Tuesday, March 11, 2014
By Colin Woodard firstname.lastname@example.org
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Dunlap actually raised more money in medium and large donations ($11,770) from April 1 to May 23 than he did in the first quarter ($10,400). Small contributions fell from $15,726 to $4,849, however, suggesting he may have tapped out the grassroots.
He had only two large donations this past period: Jim Gorman, L.L. Bean heir and former president of the Sportsman’s Alliance of Maine (where Dunlap was executive director), and the candidate’s mother, Susan Dunlap; both gave $2,000. He continued to raise significant amounts via ActBlue, the online fundraising clearinghouse, which has processed (mostly medium-sized) contributions totaling more than $25,000 this election.
He has received no PAC money this period, and only $100 for the entire election cycle.
Dunlap had $20,425 in his war chest on May 23, more than his three Democratic rivals combined.
JON HINCK – D
$25,819 this period, $91,083 overall
This period, Portland Rep. Jon Hinck closed the fundraising gap with Dunlap, assisted by his own $5,000 contribution. As was the case previously, a significant number of his contributors are fellow lawyers from out of state.
This period, his biggest donations came from Nancy Anderson of Portland; Sharon Holahan, executive vice president at Global Aerospace; Peter Marzo, president of the United Ways of California; and former Hannaford Bros. executive Ralph Perry, each of whom gave $1,000.
He raised $7,754 in small donations, 30 percent of the total. He had no PAC donations this period, and has only $250 overall.
Hinck had just $7,989 on hand on May 23, suggesting he may be outspent in the final days before the election. (He previously loaned his campaign $20,000, so technically it is currently in the red.)
CHARLIE SUMMERS – R
$68,635 this quarter, $89,915 overall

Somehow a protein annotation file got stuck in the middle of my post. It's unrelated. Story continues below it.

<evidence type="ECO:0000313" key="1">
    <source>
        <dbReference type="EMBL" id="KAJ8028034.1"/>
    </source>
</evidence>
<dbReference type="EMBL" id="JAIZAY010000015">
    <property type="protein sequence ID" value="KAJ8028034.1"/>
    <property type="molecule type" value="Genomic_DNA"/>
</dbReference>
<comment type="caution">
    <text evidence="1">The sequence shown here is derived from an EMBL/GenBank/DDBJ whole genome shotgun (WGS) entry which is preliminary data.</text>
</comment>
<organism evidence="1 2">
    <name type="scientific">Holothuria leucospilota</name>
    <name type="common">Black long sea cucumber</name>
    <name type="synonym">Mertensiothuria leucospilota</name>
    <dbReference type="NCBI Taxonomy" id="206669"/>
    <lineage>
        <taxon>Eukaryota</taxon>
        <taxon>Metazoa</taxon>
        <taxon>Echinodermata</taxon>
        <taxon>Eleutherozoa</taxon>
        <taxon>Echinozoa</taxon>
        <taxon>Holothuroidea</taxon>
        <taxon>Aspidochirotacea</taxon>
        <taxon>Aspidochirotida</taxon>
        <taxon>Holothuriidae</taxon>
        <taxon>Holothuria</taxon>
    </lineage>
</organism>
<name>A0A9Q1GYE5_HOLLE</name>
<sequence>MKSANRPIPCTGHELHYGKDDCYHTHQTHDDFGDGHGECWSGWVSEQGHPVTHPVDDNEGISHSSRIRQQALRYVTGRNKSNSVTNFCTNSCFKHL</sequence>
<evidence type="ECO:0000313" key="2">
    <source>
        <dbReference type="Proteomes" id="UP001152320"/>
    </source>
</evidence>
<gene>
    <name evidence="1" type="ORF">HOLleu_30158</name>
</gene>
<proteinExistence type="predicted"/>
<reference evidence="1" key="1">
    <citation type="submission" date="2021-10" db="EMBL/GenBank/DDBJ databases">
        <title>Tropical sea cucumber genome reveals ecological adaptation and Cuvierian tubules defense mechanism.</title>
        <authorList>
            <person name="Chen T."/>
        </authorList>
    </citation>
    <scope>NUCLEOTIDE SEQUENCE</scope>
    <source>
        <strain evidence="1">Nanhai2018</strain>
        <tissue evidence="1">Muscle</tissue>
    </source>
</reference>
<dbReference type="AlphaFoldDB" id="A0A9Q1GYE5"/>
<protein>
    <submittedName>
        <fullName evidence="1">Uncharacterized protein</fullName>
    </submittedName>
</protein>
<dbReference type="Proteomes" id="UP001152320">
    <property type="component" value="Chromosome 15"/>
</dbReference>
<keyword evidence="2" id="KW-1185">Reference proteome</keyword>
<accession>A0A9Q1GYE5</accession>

Secretary of State Charlie Summers is relying on large donations, most from Maine or with Maine ties.
His largest donor cluster comprises friends and associates of Michelle and Paul Coulombe, vice president and CEO, respectively, of White Rock Distilleries of Lewiston, who together gave $5,000 in the first quarter of the year. This period, they were joined by company President William Dabbelt and his wife, Juliana, who gave $2,500 apiece and who, like the Coulombes, now reside in Bonita Springs, Fla. They were joined by friends and neighbors George and Cathy Lieberman ($5,000 combined) and Connie and Max Lummis ($5,000). (Summers said he's been friends with Coulombe since the early 1980s, when the candidate managed a Bangor bar.)
Other large donations came from Portland developer Eric Cianchette and his wife, Peggy ($5,000), Joseph and Jill Doyle of the Florida-based Doyle Group, a magazine publisher; and Kenneth Moulison, owner of Moulison North Corp., a heavy electrical contractor in Wells ($2,500).
Summers raised $4,050 in small donations. He received no PAC money this period, and had $85,137 in cash on May 23.
BILL SCHNEIDER – R
$36,128 this quarter, $76,223 overall
Attorney General Bill Schneider was outpaced by most of his GOP rivals this period, placing him at a disadvantage heading into the primary.
His biggest donations came from Packaging Corp. of America CEO Mark Kowzlan and his wife, Sue ($5,000); former gubernatorial candidate Les Otten ($2,500); the campaign of Kentucky Rep. Geoff Davis ($2,500); and Portland accountant Joyce Broadwater ($1,585).
He received $5,700 in small donations and no fresh PAC donations this period. On May 23, he had $29,159 in his war chest.
CYNTHIA DILL – D
$13,447 this period, $38,455 overall
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